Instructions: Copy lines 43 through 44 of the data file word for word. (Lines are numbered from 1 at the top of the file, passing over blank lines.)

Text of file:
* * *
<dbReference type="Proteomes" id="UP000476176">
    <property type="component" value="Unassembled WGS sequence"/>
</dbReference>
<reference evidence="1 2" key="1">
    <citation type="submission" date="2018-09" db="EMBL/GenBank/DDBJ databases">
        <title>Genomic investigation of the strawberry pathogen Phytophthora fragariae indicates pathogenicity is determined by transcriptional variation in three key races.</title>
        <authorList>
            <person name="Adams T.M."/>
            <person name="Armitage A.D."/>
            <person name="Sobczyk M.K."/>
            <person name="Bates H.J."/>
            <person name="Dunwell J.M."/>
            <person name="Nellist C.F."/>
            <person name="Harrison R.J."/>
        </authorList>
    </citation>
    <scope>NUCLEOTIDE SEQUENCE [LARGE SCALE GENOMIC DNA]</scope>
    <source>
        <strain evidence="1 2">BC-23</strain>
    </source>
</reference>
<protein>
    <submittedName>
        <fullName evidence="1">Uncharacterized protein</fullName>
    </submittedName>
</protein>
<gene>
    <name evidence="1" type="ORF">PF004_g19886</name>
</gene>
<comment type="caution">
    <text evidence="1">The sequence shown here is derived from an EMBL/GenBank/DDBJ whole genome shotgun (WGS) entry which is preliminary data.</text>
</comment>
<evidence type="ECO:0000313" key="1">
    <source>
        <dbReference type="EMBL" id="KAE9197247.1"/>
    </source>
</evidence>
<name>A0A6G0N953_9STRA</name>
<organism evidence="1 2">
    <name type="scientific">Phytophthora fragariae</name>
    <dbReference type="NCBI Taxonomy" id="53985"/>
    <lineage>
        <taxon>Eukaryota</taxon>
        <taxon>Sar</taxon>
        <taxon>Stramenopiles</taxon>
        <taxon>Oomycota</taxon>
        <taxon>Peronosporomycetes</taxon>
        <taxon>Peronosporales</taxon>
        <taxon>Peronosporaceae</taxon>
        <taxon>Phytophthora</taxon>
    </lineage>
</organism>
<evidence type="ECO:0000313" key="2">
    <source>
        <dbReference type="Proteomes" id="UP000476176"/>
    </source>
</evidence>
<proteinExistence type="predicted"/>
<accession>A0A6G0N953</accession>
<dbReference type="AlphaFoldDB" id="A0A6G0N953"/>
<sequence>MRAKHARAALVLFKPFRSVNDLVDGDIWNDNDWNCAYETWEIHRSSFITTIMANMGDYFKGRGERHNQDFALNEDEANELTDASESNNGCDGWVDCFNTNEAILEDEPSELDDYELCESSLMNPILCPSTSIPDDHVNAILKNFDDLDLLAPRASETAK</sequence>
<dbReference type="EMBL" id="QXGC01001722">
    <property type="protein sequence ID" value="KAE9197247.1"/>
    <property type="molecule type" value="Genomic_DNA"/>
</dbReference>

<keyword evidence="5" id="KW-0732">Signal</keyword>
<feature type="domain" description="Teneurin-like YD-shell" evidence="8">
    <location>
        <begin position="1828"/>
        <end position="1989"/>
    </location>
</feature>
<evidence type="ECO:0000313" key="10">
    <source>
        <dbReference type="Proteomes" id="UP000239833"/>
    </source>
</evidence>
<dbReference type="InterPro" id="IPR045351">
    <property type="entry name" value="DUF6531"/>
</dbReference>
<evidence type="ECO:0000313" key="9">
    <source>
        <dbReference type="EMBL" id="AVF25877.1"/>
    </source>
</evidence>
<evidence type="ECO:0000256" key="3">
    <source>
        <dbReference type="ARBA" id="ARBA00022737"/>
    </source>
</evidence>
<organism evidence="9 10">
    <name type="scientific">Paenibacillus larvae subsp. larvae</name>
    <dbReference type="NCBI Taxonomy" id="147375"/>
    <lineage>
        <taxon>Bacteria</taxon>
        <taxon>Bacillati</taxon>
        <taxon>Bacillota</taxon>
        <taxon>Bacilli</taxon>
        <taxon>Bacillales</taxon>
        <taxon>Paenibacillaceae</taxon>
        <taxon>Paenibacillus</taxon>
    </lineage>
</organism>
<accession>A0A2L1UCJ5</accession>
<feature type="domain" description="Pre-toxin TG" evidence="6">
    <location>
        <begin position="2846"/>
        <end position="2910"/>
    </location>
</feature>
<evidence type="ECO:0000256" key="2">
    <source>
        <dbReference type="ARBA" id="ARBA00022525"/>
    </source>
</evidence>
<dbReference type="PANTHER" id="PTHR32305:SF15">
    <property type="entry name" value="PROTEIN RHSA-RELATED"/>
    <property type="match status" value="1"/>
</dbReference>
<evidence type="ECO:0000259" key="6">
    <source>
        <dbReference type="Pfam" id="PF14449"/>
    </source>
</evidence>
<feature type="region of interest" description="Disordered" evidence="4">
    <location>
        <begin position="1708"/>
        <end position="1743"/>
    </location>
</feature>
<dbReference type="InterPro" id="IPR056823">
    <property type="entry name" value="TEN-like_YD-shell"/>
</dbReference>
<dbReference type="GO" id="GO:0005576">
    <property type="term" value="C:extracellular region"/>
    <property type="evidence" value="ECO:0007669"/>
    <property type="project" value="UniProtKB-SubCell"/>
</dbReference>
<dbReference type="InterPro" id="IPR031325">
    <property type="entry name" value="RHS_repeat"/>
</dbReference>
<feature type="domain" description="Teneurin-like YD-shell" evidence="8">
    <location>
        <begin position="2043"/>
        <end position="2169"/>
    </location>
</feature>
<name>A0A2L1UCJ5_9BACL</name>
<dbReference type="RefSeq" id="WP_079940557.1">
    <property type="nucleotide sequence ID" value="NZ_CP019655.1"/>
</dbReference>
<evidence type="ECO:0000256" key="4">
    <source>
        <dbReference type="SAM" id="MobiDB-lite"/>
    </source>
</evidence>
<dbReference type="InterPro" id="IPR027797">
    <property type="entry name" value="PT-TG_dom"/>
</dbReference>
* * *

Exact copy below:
        <taxon>Eukaryota</taxon>
        <taxon>Sar</taxon>